Despite my issues, pressing matters and sparse terrain compelled me to stop at the Davidson County Rest Area near Thomasville, NC. I said a quick prayer before stepping out of my vehicle. A Crown Vic with South Carolina plates was parked on my left, a rotund man asleep behind the wheel with his mouth sagging open. … At least I’m pretty sure he was just sleeping.

The rest stop had a park-like appeal and consisted of two buildings, (one for vending and the other for restrooms and information). To my relief, (pun intended), the doors opened automatically – no touching required! My nose was greeted with … the smell of lemony freshness!

I will refrain from any further graphic recollection, but suffice it to say that I give the facilities four stars – although I still rolled up my trousers to my kneecaps before entering and walked on tiptoes so that the least amount of shoe surface touched the tiled floor. (Yes, I get looks with these rituals, but I’ve reached that age where I care more about thwarting a flesh-eating disease than I do about what people think of me.)

Despite the better than expected experience, I took care of business quickly and scurried to my car. As I was exiting the rest stop, I came upon a lovely Vietnam Veterans Memorial. (Note shift to serious, reverent tone.)

The memorial was built with private donations and consists of a wall made of bricks manufactured in North Carolina. The memorial contains the names of over 1620 North Carolinians killed or missing in Vietnam. [1]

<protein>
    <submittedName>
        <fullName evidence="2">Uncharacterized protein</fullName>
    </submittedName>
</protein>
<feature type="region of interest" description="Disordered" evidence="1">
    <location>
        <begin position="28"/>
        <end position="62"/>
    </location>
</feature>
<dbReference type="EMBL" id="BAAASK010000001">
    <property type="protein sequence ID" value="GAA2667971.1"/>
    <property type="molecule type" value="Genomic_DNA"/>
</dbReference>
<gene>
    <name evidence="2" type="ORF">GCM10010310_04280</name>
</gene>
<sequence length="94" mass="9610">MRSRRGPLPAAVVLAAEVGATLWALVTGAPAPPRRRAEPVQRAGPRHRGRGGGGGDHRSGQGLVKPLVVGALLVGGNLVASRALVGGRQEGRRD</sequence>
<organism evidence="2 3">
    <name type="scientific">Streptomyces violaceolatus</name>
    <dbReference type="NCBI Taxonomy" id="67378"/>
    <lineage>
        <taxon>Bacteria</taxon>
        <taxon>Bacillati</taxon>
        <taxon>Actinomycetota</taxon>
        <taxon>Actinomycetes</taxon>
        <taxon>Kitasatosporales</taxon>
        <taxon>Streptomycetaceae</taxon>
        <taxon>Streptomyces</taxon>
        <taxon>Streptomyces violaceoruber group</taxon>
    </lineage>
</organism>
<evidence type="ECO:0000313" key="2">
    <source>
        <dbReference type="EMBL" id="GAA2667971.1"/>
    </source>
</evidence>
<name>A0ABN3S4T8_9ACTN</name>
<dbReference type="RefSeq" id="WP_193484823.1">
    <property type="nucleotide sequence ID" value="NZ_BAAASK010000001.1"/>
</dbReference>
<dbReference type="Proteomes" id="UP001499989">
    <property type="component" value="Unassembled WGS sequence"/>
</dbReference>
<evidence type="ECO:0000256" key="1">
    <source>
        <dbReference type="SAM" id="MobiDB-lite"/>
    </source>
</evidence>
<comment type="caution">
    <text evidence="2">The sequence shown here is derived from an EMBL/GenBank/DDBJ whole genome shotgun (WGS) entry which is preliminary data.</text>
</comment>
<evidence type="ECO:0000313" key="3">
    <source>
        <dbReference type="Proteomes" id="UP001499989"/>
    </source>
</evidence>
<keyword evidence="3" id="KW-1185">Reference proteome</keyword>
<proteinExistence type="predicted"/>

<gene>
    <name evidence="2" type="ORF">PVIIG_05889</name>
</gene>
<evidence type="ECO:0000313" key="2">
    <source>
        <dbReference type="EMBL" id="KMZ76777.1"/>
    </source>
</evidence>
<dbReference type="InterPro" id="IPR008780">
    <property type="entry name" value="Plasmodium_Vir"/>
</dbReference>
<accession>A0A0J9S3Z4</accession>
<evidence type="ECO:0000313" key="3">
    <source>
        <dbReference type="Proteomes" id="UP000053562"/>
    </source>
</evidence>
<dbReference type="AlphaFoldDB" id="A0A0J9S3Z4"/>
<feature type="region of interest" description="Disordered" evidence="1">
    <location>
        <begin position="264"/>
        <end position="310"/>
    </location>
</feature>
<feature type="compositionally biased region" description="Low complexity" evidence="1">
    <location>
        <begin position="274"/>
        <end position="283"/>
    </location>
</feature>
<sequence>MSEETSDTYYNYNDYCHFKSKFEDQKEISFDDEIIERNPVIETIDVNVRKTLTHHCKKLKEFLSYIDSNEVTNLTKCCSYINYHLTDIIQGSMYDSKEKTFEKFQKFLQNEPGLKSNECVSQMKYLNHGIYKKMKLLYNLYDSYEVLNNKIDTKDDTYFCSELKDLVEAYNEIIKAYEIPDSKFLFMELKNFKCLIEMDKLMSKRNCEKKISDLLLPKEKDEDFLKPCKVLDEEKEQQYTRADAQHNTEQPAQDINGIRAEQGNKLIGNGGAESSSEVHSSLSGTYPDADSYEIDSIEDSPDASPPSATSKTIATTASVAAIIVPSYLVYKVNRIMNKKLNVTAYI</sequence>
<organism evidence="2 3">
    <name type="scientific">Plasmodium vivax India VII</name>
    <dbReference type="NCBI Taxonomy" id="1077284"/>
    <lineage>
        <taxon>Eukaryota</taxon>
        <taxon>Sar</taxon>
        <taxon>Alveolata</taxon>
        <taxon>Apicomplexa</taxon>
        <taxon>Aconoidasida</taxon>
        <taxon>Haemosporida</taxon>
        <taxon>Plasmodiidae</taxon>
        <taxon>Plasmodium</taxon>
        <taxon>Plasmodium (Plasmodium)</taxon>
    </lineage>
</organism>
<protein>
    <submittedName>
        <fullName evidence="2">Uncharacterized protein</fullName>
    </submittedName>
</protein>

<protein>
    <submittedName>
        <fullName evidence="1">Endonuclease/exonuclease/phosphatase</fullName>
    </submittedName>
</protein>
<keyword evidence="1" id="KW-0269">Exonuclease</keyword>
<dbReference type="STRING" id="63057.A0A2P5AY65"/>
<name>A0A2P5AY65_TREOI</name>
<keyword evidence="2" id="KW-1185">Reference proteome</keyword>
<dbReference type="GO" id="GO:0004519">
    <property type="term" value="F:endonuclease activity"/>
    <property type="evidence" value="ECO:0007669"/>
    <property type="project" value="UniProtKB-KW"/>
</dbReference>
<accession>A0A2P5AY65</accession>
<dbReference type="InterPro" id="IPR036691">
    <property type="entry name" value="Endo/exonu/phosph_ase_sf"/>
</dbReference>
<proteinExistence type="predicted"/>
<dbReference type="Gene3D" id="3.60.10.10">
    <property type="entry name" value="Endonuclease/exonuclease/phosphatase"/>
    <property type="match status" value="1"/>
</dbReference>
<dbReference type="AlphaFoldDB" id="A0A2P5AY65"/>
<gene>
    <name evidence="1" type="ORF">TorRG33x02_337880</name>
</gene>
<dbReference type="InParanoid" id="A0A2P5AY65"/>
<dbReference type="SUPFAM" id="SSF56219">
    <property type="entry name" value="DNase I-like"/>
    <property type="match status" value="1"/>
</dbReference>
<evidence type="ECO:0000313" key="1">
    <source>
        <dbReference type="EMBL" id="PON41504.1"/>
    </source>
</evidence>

As I pulled back onto I-85, I was reminded that although a clean restroom is delightful, there are far, far, far more serious issues in life to consider thoughtfully and thankfully.


Short-Short Saturday: As the Hotdogger Turns

“I’m hungry.  Can I borrow twinny-five cents for a Little Debbie?” I asked Sandy as I watched her fill a bucket with soap and water.

Sandy picked the bucket up, the muscles in her lean arms pulsing from the effort.  “It’s twenty-five.  Twen-ty-five,” she emphasized patiently.  “Now you say it,” she prompted.

“TWENty-five.  Can I borrow twenty-five cents, please?” I asked again.

She set the bucket down, dug into her faded jeans pocket and produced a quarter.  “You really need to eat better,” she lectured lightly as she handed me the coin.

“Thanks, Sandy!” I grinned, plucked a Peanut Butter Bar from the shelf and deposited the quarter inside the cash register.

My shift over, I munched on the crispy treat as I watched Sandy begin to wash down cabinets in the back of the store.  Her strawberry blond plaits danced as she worked the rag in circular motions over the white cupboard doors.

It was the late 1980s, but Sandy was holding onto the 70s with all she had.  By the looks of it, she was in her forties – which seemed old in comparison to my seventeen years.  Divorced with a degree in Forestry and a second job there at the convenience store off Interstate 70 to make ends meet, she was quirky and carefree yet she demanded excellence of herself and encouraged it in others.

“Did the boss tell you to do that?” I asked, noticing that she’d worked up a healthy sweat from her labor.

“No, I just saw that it needed to be done so I’m doing it,” she replied matter-of-factly.

I thought about that for awhile.  I realized there was a sort of freedom and independence in discovering what needed to be done before being ordered by someone else to do it.

I only worked at the store on weekends, but I resolved to be a good worker like Sandy for those sixteen hours.  The following Saturday afternoon, I noticed that the hot dog machine had developed a build-up of crusted on juices from days of turning weenies to plump perfection.  I grabbed a bucket, filled it with sudsy water and donned a pair of yellow rubber gloves.  I scrubbed the hotdogger until it gleamed, then I placed hot dogs and sausages on the turner and stepped back to survey my handiwork.

“Beautiful!” my supervisor praised.  She hesitated as she noticed my hands, still clad in yellow rubber gloves.  “Where did you get those?” she inquired.

“In the back room on the shelf,” I pointed.

She looked dismayed.  “Harold uses those gloves when he cleans the toilets!”